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(b Topeka, KS, April 27, 1899; d Nashville, TN, Feb 3, 1979).

American painter and illustrator. He was a leading artist of the Harlem Renaissance of the 1920s and 1930s (see African American art §I 2.). He studied at the University of Nebraska and then in Paris with Charles Despiau and Othon Friesz (1925–31). Douglas was the earliest African American artist consciously to include African imagery in his work, which emphasized the creativity and continuity of African American culture, despite slavery and segregation. He was, however, criticized by his contemporaries for his idealism. In 1934, under the sponsorship of the Public Works of Art project (see United States of America, §XII), he designed a number of murals, including four panels depicting Aspects of Negro Life for the Schomburg Library in Harlem (New York, Pub. Lib.); this work and such others as Judgment Day (1939; USA, priv. col., see exh. cat., no. 99) and Building More Stately Mansions...

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Revised and updated by Margaret Barlow

(b Philadelphia, PA, Jan 9, 1877; d Framingham, MA, 1968).

African American sculptor. Her long career anticipated and included the period of the Harlem Renaissance of the 1920s and early 1930s (see African American art §I 2.). Born Meta Vaux Warrick, she studied at the Pennsylvania Museum and School for Industrial Art, Philadelphia, from 1893 to 1899. This was followed by a period in Paris (1899–1902) at the Ecole des Beaux-Arts, and the Académie Colarossi, during which time one of her figures caught the eye of Auguste Rodin. She exhibited regularly at the Pennsylvania Academy of Fine Arts. Her early work, with themes of death and sorrow, was characterized by a powerful expressionism. At the Tercentennial Exposition (1907) she was awarded a gold medal for the Jamestown Tableau, a 15-piece sculpture that recorded the settlement of the black community of Jamestown in 1607. In 1909 she married Solomon Carter Fuller and settled in Framingham, MA. After the loss of her early work in a fire in ...

Article

Gordon Campbell

Article

Canadian family of artists, of French origin. Jean Levasseur (1622–86) and his brother Pierre Levasseur (1629–c. 1681) trained in France as master joiners, before settling in Quebec. From the mid-17th century they and their numerous descendants executed ornamental interiors for civil and ecclesiastical buildings, greatly contributing to the richness of French-influenced architectural decoration in churches throughout Quebec. Records in public archives show contracts and receipts for major new projects, repairs, restoration, statues, crucifixes, candlesticks, coats of arms and boat-carving undertaken by family members, many of whom remain unidentified. The most notable member of the family was the architectural sculptor Noël Levasseur (1680–1740), who worked with his two sons François-Noël Levasseur (1703–94) and Jean-Baptiste-Antoine Levasseur (1717–75), also both sculptors, and with his brother Pierre Levasseur (1684–1744), who was a master joiner. Noël Levasseur is credited with introducing the open-balustraded ...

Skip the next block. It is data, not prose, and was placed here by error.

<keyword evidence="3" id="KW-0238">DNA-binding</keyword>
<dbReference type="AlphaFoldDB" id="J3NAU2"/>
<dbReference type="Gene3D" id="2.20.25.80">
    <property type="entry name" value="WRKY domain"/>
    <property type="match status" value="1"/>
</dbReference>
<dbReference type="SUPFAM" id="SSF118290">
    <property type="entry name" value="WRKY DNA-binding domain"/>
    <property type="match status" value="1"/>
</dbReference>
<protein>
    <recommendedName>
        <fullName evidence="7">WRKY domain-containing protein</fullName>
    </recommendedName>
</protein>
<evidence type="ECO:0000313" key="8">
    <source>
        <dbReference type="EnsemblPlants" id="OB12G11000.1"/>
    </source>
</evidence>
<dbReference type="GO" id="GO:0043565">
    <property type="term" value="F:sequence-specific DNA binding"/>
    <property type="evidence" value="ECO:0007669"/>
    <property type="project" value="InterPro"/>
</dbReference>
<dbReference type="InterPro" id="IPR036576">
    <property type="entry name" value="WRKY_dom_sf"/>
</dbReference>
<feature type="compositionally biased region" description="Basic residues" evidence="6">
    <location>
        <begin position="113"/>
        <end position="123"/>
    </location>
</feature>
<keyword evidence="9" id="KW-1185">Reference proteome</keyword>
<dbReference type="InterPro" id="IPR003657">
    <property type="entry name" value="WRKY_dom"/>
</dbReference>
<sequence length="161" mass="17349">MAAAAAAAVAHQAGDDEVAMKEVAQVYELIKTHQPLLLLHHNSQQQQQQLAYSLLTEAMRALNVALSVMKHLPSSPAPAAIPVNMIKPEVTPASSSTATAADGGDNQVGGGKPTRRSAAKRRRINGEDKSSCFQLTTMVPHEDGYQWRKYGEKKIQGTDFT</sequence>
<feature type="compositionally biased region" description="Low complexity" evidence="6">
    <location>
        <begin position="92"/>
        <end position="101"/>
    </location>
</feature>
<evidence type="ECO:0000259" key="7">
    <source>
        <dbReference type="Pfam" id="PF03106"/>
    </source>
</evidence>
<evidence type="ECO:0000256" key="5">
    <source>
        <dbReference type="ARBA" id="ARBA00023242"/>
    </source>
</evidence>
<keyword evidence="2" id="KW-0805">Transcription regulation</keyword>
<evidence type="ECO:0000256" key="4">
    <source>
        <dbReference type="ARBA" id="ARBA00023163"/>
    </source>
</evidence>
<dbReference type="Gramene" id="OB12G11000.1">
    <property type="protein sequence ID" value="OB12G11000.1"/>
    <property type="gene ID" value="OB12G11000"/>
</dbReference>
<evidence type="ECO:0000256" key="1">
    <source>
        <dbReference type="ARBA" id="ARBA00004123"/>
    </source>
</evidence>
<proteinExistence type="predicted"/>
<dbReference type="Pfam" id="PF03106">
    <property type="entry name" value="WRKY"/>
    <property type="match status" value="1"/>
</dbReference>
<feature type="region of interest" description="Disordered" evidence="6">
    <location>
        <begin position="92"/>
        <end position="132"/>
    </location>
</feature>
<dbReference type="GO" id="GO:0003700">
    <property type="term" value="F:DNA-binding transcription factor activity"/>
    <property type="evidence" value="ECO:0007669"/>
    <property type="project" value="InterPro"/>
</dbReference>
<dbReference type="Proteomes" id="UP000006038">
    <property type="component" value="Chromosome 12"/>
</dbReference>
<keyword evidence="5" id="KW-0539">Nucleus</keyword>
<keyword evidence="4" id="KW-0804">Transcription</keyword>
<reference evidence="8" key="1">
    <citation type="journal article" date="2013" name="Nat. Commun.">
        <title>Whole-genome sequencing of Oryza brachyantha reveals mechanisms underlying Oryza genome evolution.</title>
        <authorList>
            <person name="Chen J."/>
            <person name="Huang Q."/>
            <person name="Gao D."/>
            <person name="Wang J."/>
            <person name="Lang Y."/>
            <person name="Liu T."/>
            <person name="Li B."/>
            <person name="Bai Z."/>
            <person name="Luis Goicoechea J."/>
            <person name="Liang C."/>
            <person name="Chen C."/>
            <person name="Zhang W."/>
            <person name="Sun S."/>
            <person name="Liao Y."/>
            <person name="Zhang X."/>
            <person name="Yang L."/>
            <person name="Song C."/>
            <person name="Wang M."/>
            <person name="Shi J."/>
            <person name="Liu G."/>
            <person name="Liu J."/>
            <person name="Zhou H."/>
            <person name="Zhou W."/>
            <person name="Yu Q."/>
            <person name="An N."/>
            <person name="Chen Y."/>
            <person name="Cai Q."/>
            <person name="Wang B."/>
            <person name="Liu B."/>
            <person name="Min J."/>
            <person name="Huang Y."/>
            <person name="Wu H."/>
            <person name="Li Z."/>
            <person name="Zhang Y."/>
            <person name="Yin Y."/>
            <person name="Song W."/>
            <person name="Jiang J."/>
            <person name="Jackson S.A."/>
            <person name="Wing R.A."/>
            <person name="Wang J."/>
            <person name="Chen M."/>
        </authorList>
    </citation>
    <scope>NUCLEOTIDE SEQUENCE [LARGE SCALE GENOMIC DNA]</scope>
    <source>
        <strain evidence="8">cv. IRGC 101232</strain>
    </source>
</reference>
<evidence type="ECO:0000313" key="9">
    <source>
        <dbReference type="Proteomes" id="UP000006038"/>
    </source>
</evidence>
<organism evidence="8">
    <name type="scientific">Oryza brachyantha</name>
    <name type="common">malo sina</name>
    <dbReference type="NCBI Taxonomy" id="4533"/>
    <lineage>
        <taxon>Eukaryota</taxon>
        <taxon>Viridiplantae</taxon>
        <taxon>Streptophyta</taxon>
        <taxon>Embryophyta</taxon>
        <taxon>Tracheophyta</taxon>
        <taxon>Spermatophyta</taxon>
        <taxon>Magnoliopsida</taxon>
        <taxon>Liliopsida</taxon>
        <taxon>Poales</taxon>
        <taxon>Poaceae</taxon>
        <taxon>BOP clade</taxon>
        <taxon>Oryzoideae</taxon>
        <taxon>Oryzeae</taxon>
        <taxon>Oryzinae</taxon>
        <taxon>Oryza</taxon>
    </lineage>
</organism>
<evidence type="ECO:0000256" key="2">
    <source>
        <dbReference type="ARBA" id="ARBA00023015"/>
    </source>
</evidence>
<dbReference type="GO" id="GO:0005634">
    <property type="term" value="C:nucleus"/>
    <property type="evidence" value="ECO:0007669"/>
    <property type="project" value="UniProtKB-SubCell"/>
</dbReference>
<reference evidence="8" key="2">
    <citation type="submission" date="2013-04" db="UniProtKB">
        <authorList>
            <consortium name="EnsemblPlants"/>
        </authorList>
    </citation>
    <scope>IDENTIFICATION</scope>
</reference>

Article

Jennifer Wingate

(b Terre Haute, IN, Oct 27, 1873; d Rockport, MA, June 9, 1940).

American sculptor, active also in France. Scudder developed a lively style influenced by antique and Renaissance statuary as well as by the animated figurative work of Frederick William MacMonnies . The carefree spirit of her sculpture suited the tastes of wealthy Americans who ordered her bronzes for the grounds of their country estates, and her fountains helped garden sculpture achieve a new level of prestige. She had one of the most successful careers of any woman artist of the early 20th century.

A student of modest means, Scudder learned the practical trade of wood carving at the Cincinnati Academy of Art and briefly carved decorations for a Chicago furniture factory. Her first breakthrough came when Lorado Taft hired her as an assistant at the 1893 Chicago World’s Columbian Exposition. Her experience as one of Taft’s “White Rabbits” (as Taft’s female sculpture assistants at the fair were known), gave her the training and financial means to travel to Paris where she secured a coveted position in MacMonnies’s studio. She bought a house at Ville d’Avrya outside of Paris in ...

Article

( Aspacio )

(b Cairo, IL, Aug 26, 1900; d New York, NY, Sept 6, 1980).

American painter, printmaker, and teacher . He was a leading artist of the Harlem Renaissance ( see African American art §I 2. ) and studied at the John Herron Institute, Indianapolis, the school of the Fogg Art Museum, Harvard University, Cambridge, MA, and the Académie Scandinave and the Académie Moderne, Paris. He also worked with Henry Ossawa Tanner in Paris (1931) and studied mural painting with Diego Rivera in Mexico City (1936). From the European schools he learnt strong composition and the narrative power of Goya. He was concerned to amplify the problems of Black Americans, and his murals (influenced by Rivera) carry sharp commentaries on subjects such as the poor social conditions of his compatriots and forebears in Georgia, the Amistad slave uprising and the creation of Talladega College (e.g. the Amistad Murals, Talladega College, AL). In the South, Woodruff discovered and taught several talented artists including ...